The afternoon at Many Roads was a lively interactive session, where delegates explored a range of key themes and topics.
Experiences of treatment
How do we challenge ‘one size fits all’ treatment? In London, for example, there had been entire boroughs with just a single treatment modality – and a lot of this simply came down to poor commissioning. Services had been declining over the course of the last decade across every indicator, resulting in a severe lack of choice. The funding system after drug treatment’s move to public health also meant that more money was being spent on bureaucracy, with many projects abandoned simply because they weren’t big enough.
‘It’s the abandonment of empathy,’ said one delegate. In some areas, people were required to do around nine weeks of group work prior to a detox – ‘they’d lost interest by then’. Another thought that the drugs issue had been framed in a way – ‘as is often the case with politicians – that we need to make people jump through hoops to solve it’, ignoring the fundamental truth that it should be about choice. ‘You can’t let service providers off the hook, either’, another delegate stated. ‘There’s often an attitude of “this is what we do here”.’ People who were using on top of their prescriptions could be thrown off a service despite the fact that ‘these are exactly the people you want in here.’
Words from the floor:
‘Ketamine use is on the rise and cystitis, or “K bladder” is something that’s not addressed. So development of a specialist treatment pathway for that, for example, would be one way to challenge one size fits all.’
‘If you’re a menopausal woman living in temporary accommodation on your own, or an 18-year-old person surrounded by a supportive family, one size fits all won’t work – it just doesn’t. There’s a lack of engagement with the individual, and far too much ticking boxes.’
‘Out of hours provision is important. We’ve bought into this idea from social services, education, GP surgeries, where it’s 9 to 5, Monday to Friday. And if you are doing out of hours provision it’s about advertising that, and making sure people know where to go at those times.’
‘I’m wondering what’s happened to outreach services. During the pandemic it was exciting that we could go out and find people and do testing on the street, or at least be talking to them. It seems that these days most of the outreach is run by homeless services. I think more drug services should be proactive in getting out there.’
Peers save lives!
The drugs sector in the 1990s had ‘more of a wild west feel, an energy’. Ten years later it had obviously become more professional but had also lost some of the initiative – a lot of outreach work had disappeared with recommissioning and the later move to public health. ‘In the pandemic there was lots of great outreach work – including giving out naloxone – but it was being done by homelessness and housing charities,’ one delegate stated.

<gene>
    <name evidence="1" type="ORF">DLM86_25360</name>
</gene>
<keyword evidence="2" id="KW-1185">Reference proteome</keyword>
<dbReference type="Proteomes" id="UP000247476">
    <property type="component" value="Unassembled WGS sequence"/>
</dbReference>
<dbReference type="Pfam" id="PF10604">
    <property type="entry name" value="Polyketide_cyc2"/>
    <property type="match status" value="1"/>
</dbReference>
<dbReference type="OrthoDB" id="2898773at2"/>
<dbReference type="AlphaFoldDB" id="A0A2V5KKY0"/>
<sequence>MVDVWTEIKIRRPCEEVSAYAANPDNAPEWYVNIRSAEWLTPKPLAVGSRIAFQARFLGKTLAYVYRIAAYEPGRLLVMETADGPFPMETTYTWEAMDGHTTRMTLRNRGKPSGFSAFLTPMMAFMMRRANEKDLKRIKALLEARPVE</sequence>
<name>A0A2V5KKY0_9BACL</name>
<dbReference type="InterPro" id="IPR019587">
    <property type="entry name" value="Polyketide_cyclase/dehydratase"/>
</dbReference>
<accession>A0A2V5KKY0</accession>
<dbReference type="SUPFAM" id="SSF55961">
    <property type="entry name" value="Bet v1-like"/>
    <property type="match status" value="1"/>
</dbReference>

Words from the floor:
‘I’m five and a half years clean. Through Turning Point I was introduced to a peer-led recovery community called Dear Albert, and my whole journey from there to now has been in that recovery community. We have a list of all the mutual aid available in the services, in GP surgeries; we do outreach on a daily basis, we work with the drug services, criminal justice, we go into prisons, work with the homeless services. If it wasn’t for people with lived experience I wouldn’t be here today.’
‘It’s about trusting people who take drugs. In Wales we have peer-to-peer naloxone, which means making sure that people who are taking drugs – and so are more likely to be there when someone overdoses – are given the tools and training to deliver naloxone. It’s not that useful me having naloxone – there aren’t that many people overdosing in Waitrose. And give the drug dealers as many needles as you can, to keep people safe.’
‘I’ve been impressed with what happened in Birmingham in the COVID year. Our drug-related death rate was 20 per cent lower than in 2019 – and that’s because we had the outreach. Go to people where they are, and help them to get whatever they need. We used to have excellent outreach teams, but they disappeared when the money went. They’ve been reinvented because of COVID, so let’s not lose that.’
‘Peers do amazing work in accessing our communities, but let’s start paying them.’
Let’s talk about stigmaMore and more jobs at drug services were now requiring DBS (disclosure and barring service), one participant explained, as they involved access to vulnerable people. ‘There’s this attitude of “you can’t trust people”. People who just want to do their jobs are being prevented from doing it – attitudes haven’t changed’.
Words from the floor:
‘Every time someone writes some bullshit about us, get on social media and respond to it. We need positive depictions of people who use drugs.’
‘Stigma has affected me throughout my life. Services are trying to put a plaster on a gaping wound and it isn’t going to work. We need to educate from the bottom up to eradicate stigma – we’ve done this already for mental health. We need to do the same thing for addiction, because it is a mental health matter.’